The fact that some of Rabbi Brevda’s followers turned to chassidus did not bother him; in fact, he even encouraged them. He said that one can learn from everyone. There is no one right way.
The Hebrew font is definitely clear and readable, but I do wish the endnotes would have been included on the Hebrew side as well.
Philosophical and humorous, intellectual and spiritual, Gruen discusses many important topics of the day, both personal and universally relevant, as she muses over the changes in her life and the changes in the world and how they overlap.
If we are to consider what the future will bring, we must take account of the reception history of this work not only in its early decades but also in more recent years.
Sometimes the best thing you can do is the Hippocratic Oath of parenting: just try not to make things worse.
In this readable and engaging book, Pilichowski has 101 brief essays of 2-3 pages that explain the many aspects of Zionism. A critical point that he makes is that Zionists don't need to justify their existence.
We all want to be happy. Not only because it’s a great mitzvah, but because we enjoy being happy. No one wants pain, worry, affliction, despair or despondency in their lives.
Even after the reader sits back contentedly on the couch with a smile, mystery solved, he is left with much more than a typical fast-paced kid’s read because the book contains very gripping and relevant information about the historical events and sites on which the stories are based.
Israel’s Moment: International Support for and Opposition to Establishing the Jewish State, 1945–1949 by...
The book offers a compelling and accurate description of the challenges the Zionists faced between 1945–1949
Each chapter focuses on a unique aspect of temple service and how it relates to a unique aspect of our daily prayers.
Ettinger wants to tell a broader story than that, however, including not just questions of the Israeli Rabbinate but also more broadly of rabbinic authority in Orthodox Judaism.
It is appropriate that Rabbi Kelemer, who seemed bigger than life in his piety, modesty, and sensitivity, should be commemorated by someone who writes such that alliteration, personification, onomatopoeia, and metaphor are all present in one sentence.
Other topics discussed in this section are bat mitzvahs, women and prayer, Jewish divorce, and Torah education for women.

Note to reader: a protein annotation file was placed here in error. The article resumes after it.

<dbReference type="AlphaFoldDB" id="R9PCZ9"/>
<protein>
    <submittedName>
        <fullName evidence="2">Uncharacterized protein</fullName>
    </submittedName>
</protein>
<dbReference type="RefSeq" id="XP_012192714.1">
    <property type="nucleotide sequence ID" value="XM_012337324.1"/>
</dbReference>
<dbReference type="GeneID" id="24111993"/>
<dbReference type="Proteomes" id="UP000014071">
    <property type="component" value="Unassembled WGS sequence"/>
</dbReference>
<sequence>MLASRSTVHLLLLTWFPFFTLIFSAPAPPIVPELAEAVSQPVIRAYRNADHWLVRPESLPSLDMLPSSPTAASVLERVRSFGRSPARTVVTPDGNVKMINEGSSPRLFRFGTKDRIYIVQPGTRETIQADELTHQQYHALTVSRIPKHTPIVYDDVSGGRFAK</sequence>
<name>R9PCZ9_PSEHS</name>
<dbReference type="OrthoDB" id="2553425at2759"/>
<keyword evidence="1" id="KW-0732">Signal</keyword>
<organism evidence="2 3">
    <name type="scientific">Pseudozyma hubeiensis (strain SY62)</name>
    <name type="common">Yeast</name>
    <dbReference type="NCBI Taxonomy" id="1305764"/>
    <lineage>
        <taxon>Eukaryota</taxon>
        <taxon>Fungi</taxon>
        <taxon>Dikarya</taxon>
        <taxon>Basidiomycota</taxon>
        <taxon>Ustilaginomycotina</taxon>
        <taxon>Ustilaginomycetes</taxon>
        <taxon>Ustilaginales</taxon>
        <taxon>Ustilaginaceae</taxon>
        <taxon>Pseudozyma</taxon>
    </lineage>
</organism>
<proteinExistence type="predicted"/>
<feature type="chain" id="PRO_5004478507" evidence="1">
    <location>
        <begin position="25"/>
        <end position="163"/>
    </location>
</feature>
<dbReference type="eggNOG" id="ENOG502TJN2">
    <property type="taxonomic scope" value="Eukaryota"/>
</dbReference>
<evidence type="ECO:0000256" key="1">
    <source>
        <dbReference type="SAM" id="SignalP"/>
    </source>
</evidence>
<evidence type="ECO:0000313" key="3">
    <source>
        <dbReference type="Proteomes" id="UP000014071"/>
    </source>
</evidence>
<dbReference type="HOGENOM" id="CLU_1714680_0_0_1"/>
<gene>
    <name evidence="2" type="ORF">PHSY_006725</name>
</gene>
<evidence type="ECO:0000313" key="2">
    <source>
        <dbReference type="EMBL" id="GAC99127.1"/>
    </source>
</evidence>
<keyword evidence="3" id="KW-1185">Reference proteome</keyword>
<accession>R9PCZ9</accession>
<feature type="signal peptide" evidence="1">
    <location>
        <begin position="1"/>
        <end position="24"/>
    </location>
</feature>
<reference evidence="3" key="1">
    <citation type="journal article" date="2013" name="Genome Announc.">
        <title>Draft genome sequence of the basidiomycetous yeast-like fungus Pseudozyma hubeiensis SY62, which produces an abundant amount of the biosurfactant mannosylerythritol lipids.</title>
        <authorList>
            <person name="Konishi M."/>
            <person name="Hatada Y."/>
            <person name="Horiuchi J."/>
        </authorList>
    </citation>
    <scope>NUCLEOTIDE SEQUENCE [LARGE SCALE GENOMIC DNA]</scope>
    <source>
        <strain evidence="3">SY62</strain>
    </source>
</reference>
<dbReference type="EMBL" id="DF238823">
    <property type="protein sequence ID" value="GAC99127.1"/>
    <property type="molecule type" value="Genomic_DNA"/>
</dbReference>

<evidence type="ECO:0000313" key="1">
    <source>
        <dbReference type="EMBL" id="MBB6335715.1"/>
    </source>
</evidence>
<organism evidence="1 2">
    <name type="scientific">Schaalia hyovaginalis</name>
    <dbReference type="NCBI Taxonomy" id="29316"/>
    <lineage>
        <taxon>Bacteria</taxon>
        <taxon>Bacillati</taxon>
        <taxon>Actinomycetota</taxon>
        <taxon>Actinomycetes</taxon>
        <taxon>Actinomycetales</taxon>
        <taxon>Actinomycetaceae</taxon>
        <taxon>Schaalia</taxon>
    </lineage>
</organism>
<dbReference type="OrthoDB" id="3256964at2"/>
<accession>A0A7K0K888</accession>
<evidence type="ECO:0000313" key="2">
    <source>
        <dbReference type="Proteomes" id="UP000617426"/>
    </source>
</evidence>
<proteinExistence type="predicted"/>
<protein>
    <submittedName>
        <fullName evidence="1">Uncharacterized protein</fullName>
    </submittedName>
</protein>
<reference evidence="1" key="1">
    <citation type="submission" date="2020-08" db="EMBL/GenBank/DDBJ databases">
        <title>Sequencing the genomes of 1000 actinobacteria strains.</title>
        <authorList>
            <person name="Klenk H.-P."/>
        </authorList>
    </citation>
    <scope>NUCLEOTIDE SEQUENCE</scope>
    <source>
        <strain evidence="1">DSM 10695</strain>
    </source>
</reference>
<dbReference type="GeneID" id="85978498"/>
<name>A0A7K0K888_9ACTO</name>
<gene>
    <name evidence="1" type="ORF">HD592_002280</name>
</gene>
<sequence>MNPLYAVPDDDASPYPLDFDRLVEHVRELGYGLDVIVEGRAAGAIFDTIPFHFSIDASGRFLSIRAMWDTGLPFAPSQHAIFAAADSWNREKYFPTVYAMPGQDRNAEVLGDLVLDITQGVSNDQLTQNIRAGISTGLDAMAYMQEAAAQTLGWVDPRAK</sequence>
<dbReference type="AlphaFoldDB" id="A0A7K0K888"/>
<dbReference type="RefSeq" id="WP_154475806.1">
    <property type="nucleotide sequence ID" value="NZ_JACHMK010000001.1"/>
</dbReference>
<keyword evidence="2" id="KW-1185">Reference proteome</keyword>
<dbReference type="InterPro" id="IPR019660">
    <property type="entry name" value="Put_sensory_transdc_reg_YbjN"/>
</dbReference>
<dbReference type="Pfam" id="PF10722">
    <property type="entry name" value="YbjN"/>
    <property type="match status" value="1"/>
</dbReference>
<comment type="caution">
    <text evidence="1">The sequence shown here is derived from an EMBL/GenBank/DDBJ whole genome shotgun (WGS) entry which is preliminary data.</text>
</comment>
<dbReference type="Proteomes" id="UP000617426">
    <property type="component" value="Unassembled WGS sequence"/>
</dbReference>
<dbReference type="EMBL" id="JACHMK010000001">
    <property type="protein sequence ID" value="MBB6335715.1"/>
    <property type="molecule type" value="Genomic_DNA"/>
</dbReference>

It offers an insightful exploration into the intricate realm of tzimtzum, providing invaluable snippets of historical context that enrich the understanding of its diverse integrations across various contexts.
What makes the book unique is that while he may have been a shochet, he was also a fantastic storyteller, which makes this such an interesting read.
This is Rabbi Alt’s seventh book and it comprises 70 meticulously crafted essays, eloquently articulating the Torah's viewpoint regarding death and the afterlife, and the eternal value of a mitzvah in this world and the next.
I had VERY high expectations for this book. I’ve been parenting kids with ADHD for 22 years, and I have a lot of theories and workarounds and opinions. My expectations were exceeded.
In a little over 100 pages, Friedman does a good job detailing the myriad tensions in the Israel secular and religious divide.
What motivated the Zlotnicks to write this book? We need only to look at its title, Brick by Brick: Building an Ahavas Yisrael Mindset One Story at a Time, to answer this question. It suggests that no effort, big or small, to reach out to our fellow Jews is insignificant.
With seven previous books to his credit, this is not the first time Rabbi Bernstein has covered the holiday of Sukkos.
Thousands of pages have been written explaining why Maimonides didn't include dwelling in Israel in his list of 613 mitzvot. Notwithstanding that, the book shows that irrespective of whether it is a mitzvah, the land of Israel and the Torah are one.
Among the delights of this book is the joy he takes in his family – his wife Sharon, their son Yosef and his wife Hillary, their grandchildren – and in observant Jewish life.
Dee shows us that the very foundation of our lives and the precepts we live by, our ethics, morals, and culture, our education, the worlds of physics, and science all emanate from the foundations of the Torah...
A well-chosen book can bring a kid hours of pleasure and also instills a love of reading, an activity that will serve them well in the years ahead.
Each section of the book begins with a map and some history, followed by a walk that features unique sites, conversations with people on the street, and a wonderful array of quirky facts that only someone who gets into granular local history would discover.
Rav Chaim was not bound by the dictates of this world; he was heard to recite Torah passages in his sleep.
A Brief and Visual History of Antisemitism is thoughtfully written and designed to appeal to young readers, the smart phone-obsessed, and anyone else with a short attention span, all while being researched and thorough enough to keep the methodical reader clinging to every page.
Rabbi David writes how he was completely taken aback by how this giant of a Torah scholar would treat a very young boy with such respect and friendship as if he were talking to one of his peers.
One particularly fascinating recurring question described in the book is that of a symbolic re-conversion as an apostate returns from Christian ideals to Jewish ones.
Interwoven in this biography are the political, religious, historical, and cultural background events marking Wiesel’s extraordinary life trajectory, which the author expertly and entertainingly describes with his reporter’s eye.